Queensland Land Court strikes out frivolous objection to Hail Creek mining lease application
14 May 2020
14 May 2020
This case concerns a mining lease application made by Hail Creek Coal Holdings Pty Ltd and other mining companies (Miners) over land held under a pastoral lease by a landholder. The mining lease would authorise the use of the land for an accommodation camp which had otherwise been operating on the site since 2003.
One of the landholder's objections to the mining lease application was that: "the mining lease should not be granted because, taking into consideration the current and potential future uses of the land, the proposed mining operation is not an appropriate land use."
The Miners sought to strike out this objection as frivolous or vexatious. President Kingham noted that the Land Court's power to make such an order comes from section 267A(1)(b) of the Mineral Resources Act 1989 (Qld) (MRA) and not the Uniform Civil Procedure Rules 1999 (Qld).
The court clarified that an objection is frivolous when it is made without reasonable grounds, and vexatious when it is made purely to annoy or trouble the other side. An objection may be struck out if it is frivolous or vexatious; it does not need to be both.
The effect of striking out the landholder's objection would be to prevent them leading evidence about the appropriateness of using the land as a mining camp, and the Court otherwise considering the statutory criteria in s 269(4) of the MRA. Therefore, the court noted that it would be approaching the application cautiously.
On the evidence before it, discussed further below, the court could not conclude that the landholder had brought the objection purely to annoy or trouble. Therefore, the objection was not vexatious, despite its effect being to vex the Miners.
After certain supporting facts and circumstances were abandoned, the landholder's objection narrowed to the issue of the impact of the mining camp on surface and groundwater. The objection did not identify any specific impact on water caused by the camp.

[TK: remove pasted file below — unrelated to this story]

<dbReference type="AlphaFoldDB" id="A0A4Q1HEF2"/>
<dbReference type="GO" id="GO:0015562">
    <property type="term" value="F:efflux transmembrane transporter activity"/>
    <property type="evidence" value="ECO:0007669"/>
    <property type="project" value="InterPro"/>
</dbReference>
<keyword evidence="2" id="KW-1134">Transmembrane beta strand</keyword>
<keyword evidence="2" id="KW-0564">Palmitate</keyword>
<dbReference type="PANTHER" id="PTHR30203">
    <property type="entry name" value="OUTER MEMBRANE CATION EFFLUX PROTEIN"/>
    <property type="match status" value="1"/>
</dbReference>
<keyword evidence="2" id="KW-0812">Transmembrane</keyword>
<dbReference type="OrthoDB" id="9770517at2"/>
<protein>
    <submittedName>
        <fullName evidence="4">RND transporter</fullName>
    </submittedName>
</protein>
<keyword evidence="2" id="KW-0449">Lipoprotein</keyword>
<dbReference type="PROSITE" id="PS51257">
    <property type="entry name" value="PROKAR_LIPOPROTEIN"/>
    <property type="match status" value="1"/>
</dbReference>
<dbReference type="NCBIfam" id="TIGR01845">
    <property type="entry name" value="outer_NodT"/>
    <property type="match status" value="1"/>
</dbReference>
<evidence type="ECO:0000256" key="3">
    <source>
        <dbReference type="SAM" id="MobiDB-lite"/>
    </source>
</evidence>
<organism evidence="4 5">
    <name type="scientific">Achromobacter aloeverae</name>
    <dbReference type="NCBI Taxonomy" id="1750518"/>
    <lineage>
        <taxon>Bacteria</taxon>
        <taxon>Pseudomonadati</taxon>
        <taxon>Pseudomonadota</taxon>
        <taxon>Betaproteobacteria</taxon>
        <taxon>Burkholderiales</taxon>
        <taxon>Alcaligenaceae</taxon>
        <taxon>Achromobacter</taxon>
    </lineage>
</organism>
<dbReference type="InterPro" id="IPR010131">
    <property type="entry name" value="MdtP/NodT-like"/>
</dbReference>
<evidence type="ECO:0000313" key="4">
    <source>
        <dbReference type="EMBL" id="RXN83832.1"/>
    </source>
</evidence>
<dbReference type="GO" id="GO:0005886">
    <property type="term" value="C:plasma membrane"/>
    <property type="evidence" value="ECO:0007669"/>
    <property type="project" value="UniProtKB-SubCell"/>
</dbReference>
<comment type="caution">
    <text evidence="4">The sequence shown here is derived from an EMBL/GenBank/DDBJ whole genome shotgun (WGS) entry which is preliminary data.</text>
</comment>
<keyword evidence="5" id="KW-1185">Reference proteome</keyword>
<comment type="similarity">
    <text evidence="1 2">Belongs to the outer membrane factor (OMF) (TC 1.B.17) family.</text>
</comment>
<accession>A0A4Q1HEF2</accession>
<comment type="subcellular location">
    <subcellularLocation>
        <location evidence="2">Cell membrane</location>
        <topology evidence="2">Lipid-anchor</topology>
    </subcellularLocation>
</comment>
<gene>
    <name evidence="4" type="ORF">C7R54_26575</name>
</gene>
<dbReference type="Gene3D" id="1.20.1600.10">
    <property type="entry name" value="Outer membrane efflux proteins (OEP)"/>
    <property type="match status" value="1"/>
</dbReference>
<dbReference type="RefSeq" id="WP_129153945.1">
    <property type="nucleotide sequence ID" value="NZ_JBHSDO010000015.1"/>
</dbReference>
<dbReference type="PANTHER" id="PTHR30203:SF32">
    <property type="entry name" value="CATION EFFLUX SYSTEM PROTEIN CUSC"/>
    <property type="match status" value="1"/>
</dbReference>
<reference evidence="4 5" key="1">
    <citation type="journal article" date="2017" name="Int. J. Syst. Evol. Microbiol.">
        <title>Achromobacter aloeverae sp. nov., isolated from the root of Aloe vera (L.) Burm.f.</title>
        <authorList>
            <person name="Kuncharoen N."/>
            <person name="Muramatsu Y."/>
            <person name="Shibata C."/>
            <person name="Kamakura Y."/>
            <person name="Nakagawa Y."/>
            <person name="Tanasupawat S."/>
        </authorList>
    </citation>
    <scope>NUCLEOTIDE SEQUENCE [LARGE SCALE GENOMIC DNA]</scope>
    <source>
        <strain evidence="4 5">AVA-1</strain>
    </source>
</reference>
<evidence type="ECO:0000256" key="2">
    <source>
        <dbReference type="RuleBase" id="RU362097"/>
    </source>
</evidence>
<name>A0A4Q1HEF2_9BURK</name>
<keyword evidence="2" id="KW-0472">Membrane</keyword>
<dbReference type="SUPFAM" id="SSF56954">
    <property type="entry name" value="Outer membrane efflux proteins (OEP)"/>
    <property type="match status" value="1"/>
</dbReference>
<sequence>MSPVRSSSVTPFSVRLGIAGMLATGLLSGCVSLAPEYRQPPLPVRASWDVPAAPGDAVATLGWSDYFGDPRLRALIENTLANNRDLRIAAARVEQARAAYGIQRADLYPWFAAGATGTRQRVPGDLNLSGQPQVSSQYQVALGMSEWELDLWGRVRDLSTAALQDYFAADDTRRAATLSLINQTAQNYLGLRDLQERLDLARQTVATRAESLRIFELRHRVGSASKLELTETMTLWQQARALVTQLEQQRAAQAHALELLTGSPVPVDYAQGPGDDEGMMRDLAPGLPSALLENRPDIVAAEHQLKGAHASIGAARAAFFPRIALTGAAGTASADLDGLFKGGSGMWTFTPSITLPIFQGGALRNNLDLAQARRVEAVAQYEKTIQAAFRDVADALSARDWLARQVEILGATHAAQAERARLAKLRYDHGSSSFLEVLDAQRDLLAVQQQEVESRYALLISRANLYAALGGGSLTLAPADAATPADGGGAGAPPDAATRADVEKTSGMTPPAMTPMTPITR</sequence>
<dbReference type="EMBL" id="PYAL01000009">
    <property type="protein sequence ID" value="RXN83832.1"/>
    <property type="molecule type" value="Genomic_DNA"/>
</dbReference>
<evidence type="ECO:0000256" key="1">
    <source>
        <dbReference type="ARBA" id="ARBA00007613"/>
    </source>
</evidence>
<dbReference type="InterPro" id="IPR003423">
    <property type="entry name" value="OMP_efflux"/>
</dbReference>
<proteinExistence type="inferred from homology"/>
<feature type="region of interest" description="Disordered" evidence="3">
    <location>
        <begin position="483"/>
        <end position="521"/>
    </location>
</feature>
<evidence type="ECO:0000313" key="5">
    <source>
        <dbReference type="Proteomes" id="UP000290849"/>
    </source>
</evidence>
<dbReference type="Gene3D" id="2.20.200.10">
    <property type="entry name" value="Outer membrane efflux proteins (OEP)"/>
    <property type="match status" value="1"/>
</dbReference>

The landholder's legal advisor drafted the objection with what the court regarded as a "troublesome" lack of clarity. This resulted in the Miners requesting further and better particulars in order to understand the objection. The landholder's response was to the effect that the Miners had not provided sufficient evidence that the camp will not cause unacceptable impacts to surface and groundwater.
However, the response still did not identify a specific impact on water caused by the camp. The court considered the fact that as the camp had already been operating for many years on the land, it would be reasonable to expect more specificity about the nature and source of the landholder's concerns.
This lack of detail left the Miners having to guess the substance of the assertions against them – a position which has previously led to objections being struck out as frivolous.
Counsel for the landholder argued that the court cannot assess the merits of the strike out application until expert reports have been received.
However, the court noted that experts frame their investigation on the basis of objections. Given the lack of detail in the objection, a wholesale investigation of the potential impacts of the mining camp on surface and groundwater would be required.
The court was not convinced that this broad investigation should be undertaken. The camp's operation had already been considered by the local authority in granting a development approval and by the Department of Environment and Science in extending an existing environmental authority over the land.
In light of these previous investigations and the landholder's inability to point to any impacts beyond facts "so vague as to be meaningless", the court determined that it did not need to receive expert reports before striking out the objection as frivolous.
Once an objection to a mining lease application is made, the court must then consider the statutory criteria under s 269(4) of the MRA. After hearing all relevant matters, the court must then provide copies of all objections, and a recommendation regarding the grant of the mining lease, to the Minister to ultimately decide the application.
However, once an application is struck out, the court is no longer required to consider the statutory criteria nor make a recommendation to the Minister regarding the grant of the mining lease.
In the absence of any objections, the mining lease application can then proceed to be decided by the Minister without further Land Court involvement.
Authors: Libby McKillop, Senior Associate and Thomas Kent, Graduate.